Life after No Depression
The final issue of No Depression is on the newstands with Buddy Miller on the cover.
Okay, a few things here. If you don't know what No Depression is, it's a music magazine that's been around for about ten years that covers American music, and by American I mean that place in America where rock, country, folk, the blues, and even punk all merge. It was named after (pick one):
- No Depression in Heaven, a 1936 song popularized by the Carter Family
- No Depression (album), a 1990 album by the alternative country band Uncle Tupelo
- No Depression, a term used synonymously for alternative country music.
But, life goes on, and darn, if I've learned one thing it's get up every morning because you don't know what's going to happen in the day.
Life for No Depression is going to go on, in the digital world. And if that doesn't make my heart skip a beat, I don't know what does. I love the music, I love the life, and I love the digital world. It's where we're all going, and I'm glad Grant and Peter, the two founders, decided to do this. They're smart guys, and they're going slow, as they should. Too many people dive into the digital world, not knowing what they're doing and where they're going. It seems Grant and Peter want to replicate the magazine online, which is a good start, but hopefully they'll see they can do so much more online.
So they're going online but they also have a deal with the University of Texas to print what they're calling a "bookazine." It will be more in line with the other books they put out, their introduction to alternative music and the best of ND.
As everyone knows, the Web's audience is short attention, click here, click there, link this, link that, and long, thoughtful, well-written copy like you'd find in the magazine may not do so well on the Web. So they're going to use the bookazines as a outlet for some of their longer stuff.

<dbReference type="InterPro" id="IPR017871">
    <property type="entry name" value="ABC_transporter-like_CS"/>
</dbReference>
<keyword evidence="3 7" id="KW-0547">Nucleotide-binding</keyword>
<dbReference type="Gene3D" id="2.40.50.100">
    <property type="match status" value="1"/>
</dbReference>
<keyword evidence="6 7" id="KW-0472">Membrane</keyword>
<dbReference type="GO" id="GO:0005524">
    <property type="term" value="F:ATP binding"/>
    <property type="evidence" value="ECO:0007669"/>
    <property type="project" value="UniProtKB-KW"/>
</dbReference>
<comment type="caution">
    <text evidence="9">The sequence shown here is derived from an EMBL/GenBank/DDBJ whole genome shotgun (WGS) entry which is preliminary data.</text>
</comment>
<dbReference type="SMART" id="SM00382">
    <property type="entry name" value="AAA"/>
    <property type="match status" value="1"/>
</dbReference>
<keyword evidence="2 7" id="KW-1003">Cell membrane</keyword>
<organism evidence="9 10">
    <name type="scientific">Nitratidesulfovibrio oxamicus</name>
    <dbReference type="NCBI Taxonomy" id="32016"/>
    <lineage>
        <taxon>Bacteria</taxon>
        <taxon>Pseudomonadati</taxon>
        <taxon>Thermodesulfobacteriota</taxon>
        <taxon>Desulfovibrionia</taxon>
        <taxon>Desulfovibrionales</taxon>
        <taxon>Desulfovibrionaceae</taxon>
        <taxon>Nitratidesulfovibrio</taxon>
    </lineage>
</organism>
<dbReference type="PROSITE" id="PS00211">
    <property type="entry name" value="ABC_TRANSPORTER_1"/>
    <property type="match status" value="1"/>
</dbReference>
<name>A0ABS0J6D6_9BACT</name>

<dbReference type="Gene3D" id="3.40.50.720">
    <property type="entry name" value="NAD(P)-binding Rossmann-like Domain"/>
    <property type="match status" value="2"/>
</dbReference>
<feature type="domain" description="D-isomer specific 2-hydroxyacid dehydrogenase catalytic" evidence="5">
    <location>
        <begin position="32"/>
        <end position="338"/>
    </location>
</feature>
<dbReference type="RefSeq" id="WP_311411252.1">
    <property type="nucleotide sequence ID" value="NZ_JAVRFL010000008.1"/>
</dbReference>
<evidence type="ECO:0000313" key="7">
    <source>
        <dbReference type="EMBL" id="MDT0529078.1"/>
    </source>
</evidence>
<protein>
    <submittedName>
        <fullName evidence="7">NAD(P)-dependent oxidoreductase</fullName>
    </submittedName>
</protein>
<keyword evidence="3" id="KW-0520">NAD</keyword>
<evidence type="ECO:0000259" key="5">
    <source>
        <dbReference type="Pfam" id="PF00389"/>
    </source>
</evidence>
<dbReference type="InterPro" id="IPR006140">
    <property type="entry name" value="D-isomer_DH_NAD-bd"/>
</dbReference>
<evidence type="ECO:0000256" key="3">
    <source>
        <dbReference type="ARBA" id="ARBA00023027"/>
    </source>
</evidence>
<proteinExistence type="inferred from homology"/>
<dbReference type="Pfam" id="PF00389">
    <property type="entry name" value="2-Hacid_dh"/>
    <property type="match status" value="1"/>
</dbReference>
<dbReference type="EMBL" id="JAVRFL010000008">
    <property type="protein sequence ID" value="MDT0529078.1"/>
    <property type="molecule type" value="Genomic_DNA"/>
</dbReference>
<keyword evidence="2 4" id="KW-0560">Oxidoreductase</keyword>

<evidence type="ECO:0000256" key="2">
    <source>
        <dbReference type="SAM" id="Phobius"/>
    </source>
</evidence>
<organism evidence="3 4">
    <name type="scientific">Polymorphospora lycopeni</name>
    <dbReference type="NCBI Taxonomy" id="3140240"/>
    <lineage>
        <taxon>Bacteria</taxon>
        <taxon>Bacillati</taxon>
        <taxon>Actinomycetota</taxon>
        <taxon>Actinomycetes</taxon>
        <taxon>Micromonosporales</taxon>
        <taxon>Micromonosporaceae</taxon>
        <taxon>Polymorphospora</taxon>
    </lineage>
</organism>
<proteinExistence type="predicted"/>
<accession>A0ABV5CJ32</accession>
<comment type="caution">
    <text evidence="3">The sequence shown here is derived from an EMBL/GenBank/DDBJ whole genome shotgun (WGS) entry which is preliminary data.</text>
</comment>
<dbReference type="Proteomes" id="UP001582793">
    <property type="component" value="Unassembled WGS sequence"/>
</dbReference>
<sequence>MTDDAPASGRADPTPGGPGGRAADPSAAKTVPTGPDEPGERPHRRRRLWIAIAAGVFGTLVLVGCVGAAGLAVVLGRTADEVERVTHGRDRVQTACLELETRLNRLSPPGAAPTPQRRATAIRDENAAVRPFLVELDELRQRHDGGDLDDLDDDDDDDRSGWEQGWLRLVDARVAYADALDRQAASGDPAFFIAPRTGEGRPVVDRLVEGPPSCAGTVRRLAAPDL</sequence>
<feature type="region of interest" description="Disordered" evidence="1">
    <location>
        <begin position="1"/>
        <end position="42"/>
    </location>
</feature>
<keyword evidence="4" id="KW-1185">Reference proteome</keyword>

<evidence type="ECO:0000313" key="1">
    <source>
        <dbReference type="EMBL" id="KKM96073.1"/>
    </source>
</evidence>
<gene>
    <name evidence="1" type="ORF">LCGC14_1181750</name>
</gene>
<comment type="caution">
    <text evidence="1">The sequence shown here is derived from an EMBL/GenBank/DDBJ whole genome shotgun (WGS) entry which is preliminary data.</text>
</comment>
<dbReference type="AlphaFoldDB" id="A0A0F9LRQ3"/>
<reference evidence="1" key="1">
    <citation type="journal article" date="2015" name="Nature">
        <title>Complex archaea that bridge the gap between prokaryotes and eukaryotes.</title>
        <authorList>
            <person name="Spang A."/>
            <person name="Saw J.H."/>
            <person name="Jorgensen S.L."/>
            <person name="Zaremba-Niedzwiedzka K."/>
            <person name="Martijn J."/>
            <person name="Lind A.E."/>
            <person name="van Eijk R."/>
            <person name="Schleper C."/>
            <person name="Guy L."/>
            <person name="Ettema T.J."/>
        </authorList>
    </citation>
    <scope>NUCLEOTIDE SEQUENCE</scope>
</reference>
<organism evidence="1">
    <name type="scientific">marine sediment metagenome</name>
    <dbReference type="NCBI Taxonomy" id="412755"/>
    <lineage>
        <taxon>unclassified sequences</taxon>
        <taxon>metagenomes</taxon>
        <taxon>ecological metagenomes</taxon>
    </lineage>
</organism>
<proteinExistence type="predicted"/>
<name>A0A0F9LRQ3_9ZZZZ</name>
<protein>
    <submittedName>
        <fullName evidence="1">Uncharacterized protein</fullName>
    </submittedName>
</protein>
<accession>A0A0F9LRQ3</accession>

But still, check out the introduction to a review of Alejandro Escovedo. (And if you don't know who he is, you definitely need to start connecting with ND. And don't freak, a year ago I didn't know this stuff. ND is a great university for alt/indie music, whatever that is.)
I still remember the dreary January afternoon, ten years ago, when Grant showed me the mock-up of the cover of ND #14. It was the day before the magazine was due at the printer and I was helping with some last-minute proofreading. When I saw the words "Alejandro Escovedo: Artist of the decade" splayed to the right of Glenn Hilario's illustration, my first thought was, "You gotta be kidding. Alejandro is terrific, but what about, I dunno, Emmylou Harris, Steve Earle or Lucinda Williams? Or maybe an omnibus nod to '90s alt-country progenitors Uncle Tupelo, Son Volt and Wilco?"
Grant had recently moved to Nashville and we were working in his second-floor apartment above a garage in southwest Nashville. When I asked him about the thinking behind the decision to lionize Alejandro in this way, he shrugged and said that there were just some artists you went to the mat for, and that "Al" was one of them.
Something to that effect anyway. Grant cited a couple-three other names as examples -- Billy Joe Shaver, the Bottle Rockets, maybe Steve Earle -- before going on to say that making the announcement two years before the decade ended was sure to get people talking, not to mention attract attention to a deserving and largely unsung artist.
So, you're into the music, right? You want to learn more, because all this sounds so cool, right? Last thing, go take the survey on the ND site to help Grant and Peter get a better idea of what direction they should be taking this project.
The Web ain't all about selling shit and surfing for porn. And ND the digital version is going to a great new neighbor, you mark my words.